And if you look at it from the voluntary insurers' perspective, there's cause for alarm. When you get to force placement, the risks aren't known. That's why force-placed policies are generally more expensive. It's because the insurer is providing a product for continuous coverage on collateral [a home] they haven't seen to a borrower they don't know.
The thing that initially drew my attention to force-placed insurance as a subject was the commissions force-placed insurers paid to banks. Why has buying insurance on behalf of borrowers turned into a profit center for lenders?
In states where it's permissible to collect commissions, generally lenders do. What we're looking at here isn't really whether it's correct or incorrect to collect a commission on force-placed insurance, because I think federal law makes it clear that's a permissible act.
But how can large banks justify collecting commissions on force-placed premiums at all, given that the lenders often outsource the complete administration of the force-placed program, with insurers handling loan tracking and fielding borrower contacts? One major bank's force-placed insurance agency didn't even employ insurance agents. So what are banks doing that warrants a commission if their only involvement is to give insurers rights to write policies on their portfolios?
I would contest the idea that there's no work being done for the remuneration a bank receives. The work is the vetting and selection of a carrier. It's in evaluating what metrics you apply, how effective your call center is, how quickly you return unearned premiums. In other areas, servicers collect fees, but in insurance it's always on a commission basis.
A lot of entities are challenging the propriety of these practices. Over the last few months, force-placed insurance commissions have drawn class actions, a New York Department of Financial Services investigation and a California rate review. Is the industry gearing up for a big fight?
If the social discussion is that we [the public and regulators] don't think you should take commissions on this product, bankers aren't insensitive to this request. A lot of the large banks are no longer taking commissions on this.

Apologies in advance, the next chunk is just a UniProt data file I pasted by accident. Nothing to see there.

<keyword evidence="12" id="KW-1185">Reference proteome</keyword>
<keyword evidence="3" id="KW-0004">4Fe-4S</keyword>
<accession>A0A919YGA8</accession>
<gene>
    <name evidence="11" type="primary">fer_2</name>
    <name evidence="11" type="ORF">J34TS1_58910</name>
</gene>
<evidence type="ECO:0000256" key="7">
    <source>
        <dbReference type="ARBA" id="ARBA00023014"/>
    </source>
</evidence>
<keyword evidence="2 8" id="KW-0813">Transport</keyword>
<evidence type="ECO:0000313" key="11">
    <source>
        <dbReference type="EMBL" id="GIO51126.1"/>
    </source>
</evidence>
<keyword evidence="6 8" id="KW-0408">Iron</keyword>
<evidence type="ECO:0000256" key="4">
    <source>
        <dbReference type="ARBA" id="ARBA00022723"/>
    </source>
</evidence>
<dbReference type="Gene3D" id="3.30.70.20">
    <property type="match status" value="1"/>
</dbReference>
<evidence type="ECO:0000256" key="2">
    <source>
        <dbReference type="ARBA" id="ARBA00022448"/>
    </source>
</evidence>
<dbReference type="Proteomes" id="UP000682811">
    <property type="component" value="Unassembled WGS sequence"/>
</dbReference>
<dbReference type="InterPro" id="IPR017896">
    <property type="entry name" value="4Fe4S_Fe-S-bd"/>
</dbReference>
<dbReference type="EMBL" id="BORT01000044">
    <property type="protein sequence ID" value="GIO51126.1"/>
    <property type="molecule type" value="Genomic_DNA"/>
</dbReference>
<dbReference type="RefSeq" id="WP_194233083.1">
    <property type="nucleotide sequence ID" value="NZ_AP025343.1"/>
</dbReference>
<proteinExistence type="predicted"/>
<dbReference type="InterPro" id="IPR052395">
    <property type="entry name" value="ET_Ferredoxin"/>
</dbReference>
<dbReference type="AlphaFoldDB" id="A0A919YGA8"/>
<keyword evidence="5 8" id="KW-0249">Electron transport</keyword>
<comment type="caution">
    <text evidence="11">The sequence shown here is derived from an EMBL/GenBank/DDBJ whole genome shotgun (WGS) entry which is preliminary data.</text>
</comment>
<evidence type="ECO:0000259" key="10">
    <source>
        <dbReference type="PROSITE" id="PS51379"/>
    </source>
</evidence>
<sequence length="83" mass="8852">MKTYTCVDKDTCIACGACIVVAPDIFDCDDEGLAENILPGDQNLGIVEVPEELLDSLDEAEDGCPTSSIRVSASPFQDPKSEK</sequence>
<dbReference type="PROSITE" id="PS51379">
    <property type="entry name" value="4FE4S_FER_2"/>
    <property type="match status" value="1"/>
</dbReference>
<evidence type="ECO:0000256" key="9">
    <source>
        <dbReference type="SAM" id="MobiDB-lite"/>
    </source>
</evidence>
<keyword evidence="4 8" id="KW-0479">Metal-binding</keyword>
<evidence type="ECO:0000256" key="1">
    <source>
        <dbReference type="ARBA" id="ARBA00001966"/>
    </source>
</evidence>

The problem is that it isn't like force-placement is without cost. … If there's a different way to pay for all the various things that servicers have to do in all the circumstances where force placement is required, I'm sure the banking industry would be happy to look at it.
It's disappointing that this is turning into a confrontational thing. This isn't about good guys and bad guys. It's about how the business works, nothing more. If you want it to work differently, let's go down to Congress and do something about it.
What's your take on the requirement in the national mortgage servicing settlement that the pricing of policies be "commercially reasonable?"
If the big servicers and state AGs [attorneys general] want to enter into an agreement saying that force-placed insurance will work the same way except prices will be commercially reasonable, nobody knows what that means. Does that mean that we end up in a situation where an insurance commissioner approves a rate for premiums, and then the attorney general comes in and says, "I don't like that"? Then you end up in a squeeze.
There was a lot of this sort of thing in the aftermath of Katrina, with homeowners' policies approved for sale in Mississippi. So that would be a well-trod path that we don't want to see again. We have a system for determining price, and it's based on the price the insurance commissioner provides. If we're going to change that, we should probably have a more protracted debate than we're having.
This article was reprinted with the permission of American Banker.
Register or login for access to this item and much more
All Digital Insurance content is archived after seven days.
Community members receive:
- All recent and archived articles
- Conference offers and updates
- A full menu of enewsletter options
- Web seminars, white papers, ebooks
Already have an account? Log In
Don't have an account? Register for Free Unlimited Access